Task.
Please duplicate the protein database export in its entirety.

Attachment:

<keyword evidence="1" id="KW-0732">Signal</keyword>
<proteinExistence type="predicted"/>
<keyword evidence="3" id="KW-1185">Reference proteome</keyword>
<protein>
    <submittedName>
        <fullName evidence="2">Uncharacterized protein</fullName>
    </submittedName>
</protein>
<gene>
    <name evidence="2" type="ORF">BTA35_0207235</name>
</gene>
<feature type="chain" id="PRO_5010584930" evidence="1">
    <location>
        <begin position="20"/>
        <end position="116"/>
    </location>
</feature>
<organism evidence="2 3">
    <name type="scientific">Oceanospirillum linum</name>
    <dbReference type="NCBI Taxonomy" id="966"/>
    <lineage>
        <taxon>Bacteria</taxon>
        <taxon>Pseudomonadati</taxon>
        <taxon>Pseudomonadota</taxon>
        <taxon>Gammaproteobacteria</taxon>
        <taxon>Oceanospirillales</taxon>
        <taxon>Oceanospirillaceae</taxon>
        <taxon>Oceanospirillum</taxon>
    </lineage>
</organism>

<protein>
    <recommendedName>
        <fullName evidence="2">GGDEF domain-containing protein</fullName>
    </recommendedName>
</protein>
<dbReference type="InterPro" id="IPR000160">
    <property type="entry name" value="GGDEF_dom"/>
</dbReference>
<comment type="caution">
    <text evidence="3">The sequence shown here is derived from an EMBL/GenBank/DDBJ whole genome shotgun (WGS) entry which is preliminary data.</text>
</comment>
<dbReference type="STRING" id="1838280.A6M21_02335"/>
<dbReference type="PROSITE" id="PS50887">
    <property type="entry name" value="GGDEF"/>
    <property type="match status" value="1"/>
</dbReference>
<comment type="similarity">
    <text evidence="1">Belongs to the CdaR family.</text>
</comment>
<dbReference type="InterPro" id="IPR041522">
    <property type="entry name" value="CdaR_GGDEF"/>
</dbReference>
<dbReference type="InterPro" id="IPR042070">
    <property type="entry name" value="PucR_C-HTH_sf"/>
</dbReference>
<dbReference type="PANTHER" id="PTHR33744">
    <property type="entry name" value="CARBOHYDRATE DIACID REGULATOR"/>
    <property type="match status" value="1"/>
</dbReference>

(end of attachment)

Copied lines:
<keyword evidence="1" id="KW-0732">Signal</keyword>
<proteinExistence type="predicted"/>
<keyword evidence="3" id="KW-1185">Reference proteome</keyword>
<protein>
    <submittedName>
        <fullName evidence="2">Uncharacterized protein</fullName>
    </submittedName>
</protein>
<gene>
    <name evidence="2" type="ORF">BTA35_0207235</name>
</gene>
<feature type="chain" id="PRO_5010584930" evidence="1">
    <location>
        <begin position="20"/>
        <end position="116"/>
    </location>
</feature>
<organism evidence="2 3">
    <name type="scientific">Oceanospirillum linum</name>
    <dbReference type="NCBI Taxonomy" id="966"/>
    <lineage>
        <taxon>Bacteria</taxon>
        <taxon>Pseudomonadati</taxon>
        <taxon>Pseudomonadota</taxon>
        <taxon>Gammaproteobacteria</taxon>
        <taxon>Oceanospirillales</taxon>
        <taxon>Oceanospirillaceae</taxon>
        <taxon>Oceanospirillum</taxon>
    </lineage>
</organism>

<protein>
    <recommendedName>
        <fullName evidence="2">GGDEF domain-containing protein</fullName>
    </recommendedName>
</protein>
<dbReference type="InterPro" id="IPR000160">
    <property type="entry name" value="GGDEF_dom"/>
</dbReference>
<comment type="caution">
    <text evidence="3">The sequence shown here is derived from an EMBL/GenBank/DDBJ whole genome shotgun (WGS) entry which is preliminary data.</text>
</comment>
<dbReference type="STRING" id="1838280.A6M21_02335"/>
<dbReference type="PROSITE" id="PS50887">
    <property type="entry name" value="GGDEF"/>
    <property type="match status" value="1"/>
</dbReference>
<comment type="similarity">
    <text evidence="1">Belongs to the CdaR family.</text>
</comment>
<dbReference type="InterPro" id="IPR041522">
    <property type="entry name" value="CdaR_GGDEF"/>
</dbReference>
<dbReference type="InterPro" id="IPR042070">
    <property type="entry name" value="PucR_C-HTH_sf"/>
</dbReference>
<dbReference type="PANTHER" id="PTHR33744">
    <property type="entry name" value="CARBOHYDRATE DIACID REGULATOR"/>
    <property type="match status" value="1"/>
</dbReference>